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February 5, 2004

Pitt is on the move. Literally.

lrdcThe University of Pittsburgh is on the move. Literally.

In the last year alone, the Oakland campus has drifted westward 1.69 centimeters.

At that rate, Pitt would travel almost 17 kilometers — for the metrically challenged, that’s about 10.8 miles — over the next 1 million years, calculates Bill Harbert, an associate professor and chairperson of Pitt’s Department of Geology and Planetary Sciences.

Harbert got the University’s drift thanks to a sophisticated global positioning system (GPS) installed last summer atop the Learning Research and Development Center (LRDC) building as part of a collaborative project involving Harbert’s department, the Pennsylvania Department of Transportation (PennDOT) and the National Geodetic Survey, among other organizations.

The LRDC building now is the most accurately determined position in southwestern Pennsylvania, according to Harbert. He and his colleagues have determined the location of the LRDC rooftop to be at:

• 40 degrees, 26 minutes and 40.28437 seconds latitude.

• 79 degrees, 57 minutes and 32.1190 seconds longitude.

• 312.473 meters above sea level.

LRDC was chosen after Harbert and his colleagues had considered but then rejected the rooftops of several other Pitt buildings, including the Cathedral of Learning (too unstable; the skyscraper sways slightly in the wind), Benedum Hall (rejected because the impressive top section of that facility actually is detached from the rest of the building), the Chevron Science Center (too tall and, therefore, of suspect stability) and the Space Research Coordination Center (shorter than its neighboring buildings and, so, not a good place to receive satellite signals).

“It was like Goldilocks finding the porridge that was just the right temperature,” says Harbert. “LRDC wasn’t too tall, yet it stands above almost all of the surrounding buildings.” Luckily, too, a pre-existing TV conduit through LRDC’s roof meant that Harbert and his colleagues didn’t have to drill any new holes, reducing the project’s costs. PennDOT is the main funding source, having paid $30,000 for computing equipment, coaxial cable and the GPS antenna and electronics.

The GPS site atop LRDC is part of an expanding network of continuously operating reference stations that provide GPS measurements in support of three-dimensional positioning activities throughout the United States and its territories. The network is coordinated by the National Geodetic Survey, an office of the federal National Oceanic and Atmospheric Administration.

Scientists, surveyors, en-gineers and others use the network’s highly accurate data in their work. So, too, will Pitt undergrads and graduate students, says Harbert.

“The thing about this project that is the most exciting to me is that we will be introducing this technology in our classrooms. It’s a great pedagogical tool. The accuracy that we have with this station [atop LRDC] is such that if we look at about four hours worth of data, our students will be able to determine a position to an accuracy of about 4 centimeters. If we get 12 hours worth of data — and the nice thing is that this site is continuously operating and recording data — the students will be able to determine a location to within 2 centimeters, or about the size of a penny.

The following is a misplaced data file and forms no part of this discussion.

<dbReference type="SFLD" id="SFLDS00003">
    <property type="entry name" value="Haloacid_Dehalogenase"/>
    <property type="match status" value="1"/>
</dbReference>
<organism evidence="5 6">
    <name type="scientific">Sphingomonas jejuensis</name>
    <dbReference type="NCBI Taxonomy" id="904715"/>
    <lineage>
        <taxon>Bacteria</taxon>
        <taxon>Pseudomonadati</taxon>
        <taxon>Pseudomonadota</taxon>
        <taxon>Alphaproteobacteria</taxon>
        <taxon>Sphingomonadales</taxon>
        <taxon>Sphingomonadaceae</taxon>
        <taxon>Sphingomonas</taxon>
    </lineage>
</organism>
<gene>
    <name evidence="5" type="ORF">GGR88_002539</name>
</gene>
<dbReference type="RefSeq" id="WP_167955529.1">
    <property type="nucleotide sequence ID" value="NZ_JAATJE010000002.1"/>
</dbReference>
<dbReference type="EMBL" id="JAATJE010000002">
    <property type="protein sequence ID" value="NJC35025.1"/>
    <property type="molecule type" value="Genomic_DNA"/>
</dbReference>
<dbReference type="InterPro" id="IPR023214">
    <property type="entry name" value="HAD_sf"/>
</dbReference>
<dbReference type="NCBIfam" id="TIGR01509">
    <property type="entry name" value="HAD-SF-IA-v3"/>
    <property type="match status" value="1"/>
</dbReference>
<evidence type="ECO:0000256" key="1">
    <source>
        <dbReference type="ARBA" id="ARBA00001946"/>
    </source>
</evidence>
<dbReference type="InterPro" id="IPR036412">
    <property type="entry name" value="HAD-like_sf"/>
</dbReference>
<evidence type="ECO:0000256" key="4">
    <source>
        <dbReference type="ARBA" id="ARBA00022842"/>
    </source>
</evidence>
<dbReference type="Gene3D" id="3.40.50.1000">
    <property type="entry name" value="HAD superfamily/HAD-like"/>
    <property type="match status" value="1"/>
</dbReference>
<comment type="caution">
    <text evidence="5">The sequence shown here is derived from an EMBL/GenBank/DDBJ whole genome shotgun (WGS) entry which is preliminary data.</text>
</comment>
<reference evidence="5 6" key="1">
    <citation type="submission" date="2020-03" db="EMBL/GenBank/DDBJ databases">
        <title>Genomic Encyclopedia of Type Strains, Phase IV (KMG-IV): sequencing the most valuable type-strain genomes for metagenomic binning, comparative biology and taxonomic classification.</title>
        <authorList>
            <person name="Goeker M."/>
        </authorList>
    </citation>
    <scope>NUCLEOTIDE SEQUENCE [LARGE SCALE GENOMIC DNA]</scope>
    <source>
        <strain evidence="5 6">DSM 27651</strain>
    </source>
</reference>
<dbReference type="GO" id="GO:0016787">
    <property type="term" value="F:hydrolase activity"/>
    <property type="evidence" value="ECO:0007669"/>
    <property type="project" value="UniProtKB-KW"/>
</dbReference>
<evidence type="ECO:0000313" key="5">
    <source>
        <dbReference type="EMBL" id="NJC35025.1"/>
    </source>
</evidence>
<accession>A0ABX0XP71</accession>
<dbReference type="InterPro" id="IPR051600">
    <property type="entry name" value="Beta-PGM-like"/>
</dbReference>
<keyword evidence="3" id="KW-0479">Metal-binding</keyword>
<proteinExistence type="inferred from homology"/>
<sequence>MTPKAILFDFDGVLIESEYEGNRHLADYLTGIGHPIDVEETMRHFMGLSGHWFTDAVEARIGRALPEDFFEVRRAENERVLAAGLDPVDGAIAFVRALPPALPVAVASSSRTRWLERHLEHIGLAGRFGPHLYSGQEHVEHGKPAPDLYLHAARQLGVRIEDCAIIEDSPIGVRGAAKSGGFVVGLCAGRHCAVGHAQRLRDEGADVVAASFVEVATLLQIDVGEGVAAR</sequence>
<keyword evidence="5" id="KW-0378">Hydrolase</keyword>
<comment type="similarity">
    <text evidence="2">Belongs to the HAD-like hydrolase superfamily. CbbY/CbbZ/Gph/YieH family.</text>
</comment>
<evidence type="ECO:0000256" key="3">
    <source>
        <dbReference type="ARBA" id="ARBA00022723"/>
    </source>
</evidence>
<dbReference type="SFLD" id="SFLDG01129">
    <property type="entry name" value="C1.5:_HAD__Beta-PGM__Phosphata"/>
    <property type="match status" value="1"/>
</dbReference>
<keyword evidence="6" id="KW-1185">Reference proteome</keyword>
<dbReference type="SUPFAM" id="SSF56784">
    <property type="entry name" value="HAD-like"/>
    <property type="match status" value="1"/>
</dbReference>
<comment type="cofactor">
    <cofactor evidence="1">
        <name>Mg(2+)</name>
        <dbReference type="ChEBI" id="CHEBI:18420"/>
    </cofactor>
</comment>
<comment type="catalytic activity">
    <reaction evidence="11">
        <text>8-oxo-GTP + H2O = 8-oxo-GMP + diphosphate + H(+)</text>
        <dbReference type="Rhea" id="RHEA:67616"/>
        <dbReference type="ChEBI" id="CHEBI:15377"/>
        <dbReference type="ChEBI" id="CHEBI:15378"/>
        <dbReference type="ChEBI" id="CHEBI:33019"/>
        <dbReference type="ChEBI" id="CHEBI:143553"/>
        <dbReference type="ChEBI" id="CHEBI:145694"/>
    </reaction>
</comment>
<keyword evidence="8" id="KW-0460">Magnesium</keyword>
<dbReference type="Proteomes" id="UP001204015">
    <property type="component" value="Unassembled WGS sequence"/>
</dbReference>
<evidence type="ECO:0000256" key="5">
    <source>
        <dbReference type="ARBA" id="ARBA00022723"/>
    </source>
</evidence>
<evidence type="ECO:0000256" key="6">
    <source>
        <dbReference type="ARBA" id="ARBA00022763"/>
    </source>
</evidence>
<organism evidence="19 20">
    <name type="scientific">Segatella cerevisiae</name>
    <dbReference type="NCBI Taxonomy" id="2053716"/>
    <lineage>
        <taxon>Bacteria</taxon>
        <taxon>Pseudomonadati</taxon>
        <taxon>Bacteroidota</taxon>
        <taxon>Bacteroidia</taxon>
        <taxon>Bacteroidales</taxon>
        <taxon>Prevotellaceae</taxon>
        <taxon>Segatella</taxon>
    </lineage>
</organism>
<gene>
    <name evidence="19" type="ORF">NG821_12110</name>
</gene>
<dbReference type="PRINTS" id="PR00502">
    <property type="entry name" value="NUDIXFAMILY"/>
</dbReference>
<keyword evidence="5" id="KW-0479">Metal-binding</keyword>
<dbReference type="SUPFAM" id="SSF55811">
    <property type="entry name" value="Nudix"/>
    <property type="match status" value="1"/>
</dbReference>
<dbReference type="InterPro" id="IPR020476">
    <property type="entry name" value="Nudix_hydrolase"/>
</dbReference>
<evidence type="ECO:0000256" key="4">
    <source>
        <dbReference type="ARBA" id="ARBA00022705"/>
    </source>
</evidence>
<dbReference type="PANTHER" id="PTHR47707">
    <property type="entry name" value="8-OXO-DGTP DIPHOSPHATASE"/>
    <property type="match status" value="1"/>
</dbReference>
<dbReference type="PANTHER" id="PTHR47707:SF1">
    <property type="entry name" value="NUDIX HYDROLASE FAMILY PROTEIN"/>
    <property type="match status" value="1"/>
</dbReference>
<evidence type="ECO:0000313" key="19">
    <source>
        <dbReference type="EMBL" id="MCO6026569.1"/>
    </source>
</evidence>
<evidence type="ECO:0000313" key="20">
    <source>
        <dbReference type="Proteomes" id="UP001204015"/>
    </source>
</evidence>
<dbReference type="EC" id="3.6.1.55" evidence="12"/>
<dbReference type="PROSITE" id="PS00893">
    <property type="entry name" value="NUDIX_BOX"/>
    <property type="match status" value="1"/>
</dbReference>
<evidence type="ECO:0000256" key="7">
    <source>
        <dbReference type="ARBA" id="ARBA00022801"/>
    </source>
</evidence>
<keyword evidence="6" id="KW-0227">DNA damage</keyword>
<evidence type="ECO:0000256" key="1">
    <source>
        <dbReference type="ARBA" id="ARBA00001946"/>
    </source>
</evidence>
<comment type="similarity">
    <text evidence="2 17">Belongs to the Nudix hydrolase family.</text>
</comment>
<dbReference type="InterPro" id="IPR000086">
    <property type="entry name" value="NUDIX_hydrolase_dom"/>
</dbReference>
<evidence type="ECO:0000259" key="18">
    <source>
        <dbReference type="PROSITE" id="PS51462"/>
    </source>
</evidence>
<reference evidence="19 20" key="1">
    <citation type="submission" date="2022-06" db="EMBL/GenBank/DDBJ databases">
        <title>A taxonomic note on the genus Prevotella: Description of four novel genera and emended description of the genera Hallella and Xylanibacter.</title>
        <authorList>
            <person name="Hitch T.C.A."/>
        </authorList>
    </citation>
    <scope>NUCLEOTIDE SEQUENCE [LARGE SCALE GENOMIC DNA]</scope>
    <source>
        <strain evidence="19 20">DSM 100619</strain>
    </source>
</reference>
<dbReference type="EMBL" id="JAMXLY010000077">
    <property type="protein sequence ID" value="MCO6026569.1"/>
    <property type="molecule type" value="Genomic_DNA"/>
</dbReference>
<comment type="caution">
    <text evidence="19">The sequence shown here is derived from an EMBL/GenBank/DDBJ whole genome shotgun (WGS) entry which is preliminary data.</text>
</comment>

“Just to be able to plug into that kind of technology should be exciting for our students,” Harbert says. “Learning to work with this technology also should make them more employable. GPS technology, geographical information systems technology and remote sensing technologies are extremely relevant to a wide variety of careers.”

Civilian use of global positioning technology, including the use of portable GPS receivers in recreational vehicles and by fishermen, hunters, campers and others already represents a $3.8 billion a year market, according to the National Oceanic and Atmospheric Administration. Integration of GPS into cellular telephones is expected to generate a huge volume of additional business, the administration says.

Harbert attributes the drift of the LRDC building (and, therefore, the rest of the Oakland campus) to the drift of the North American tectonic plate on which Pittsburgh and most of the rest of the United States sits.

The 1.69 centimeter-per-year velocity of the North American plate’s westward drift is slow by world tectonic standards, Harbert notes. He adds, comfortingly, that Pitt is located in a seismically low-risk area. “We’re safe not only from earthquakes but also volcanoes and tsunamis,” he says. “We do occasionally have small earthquakes in this area, but they’re related to the loss of glacial ice to our north. These quakes are usually quite minor, maybe on a magnitude of a 4 on the Richter scale.”

The seismic danger zone closest to Pitt is the New Madrid fault zone, located in the Mississippi River valley between Arkansas and Tennessee, the scene of two colossal quakes in 1811 and 1812. “It turns out,” Harbert says, “that modern engineering standards in our area take into account the possibility of a significant earthquake occurring in that area.”

— Bruce Steele

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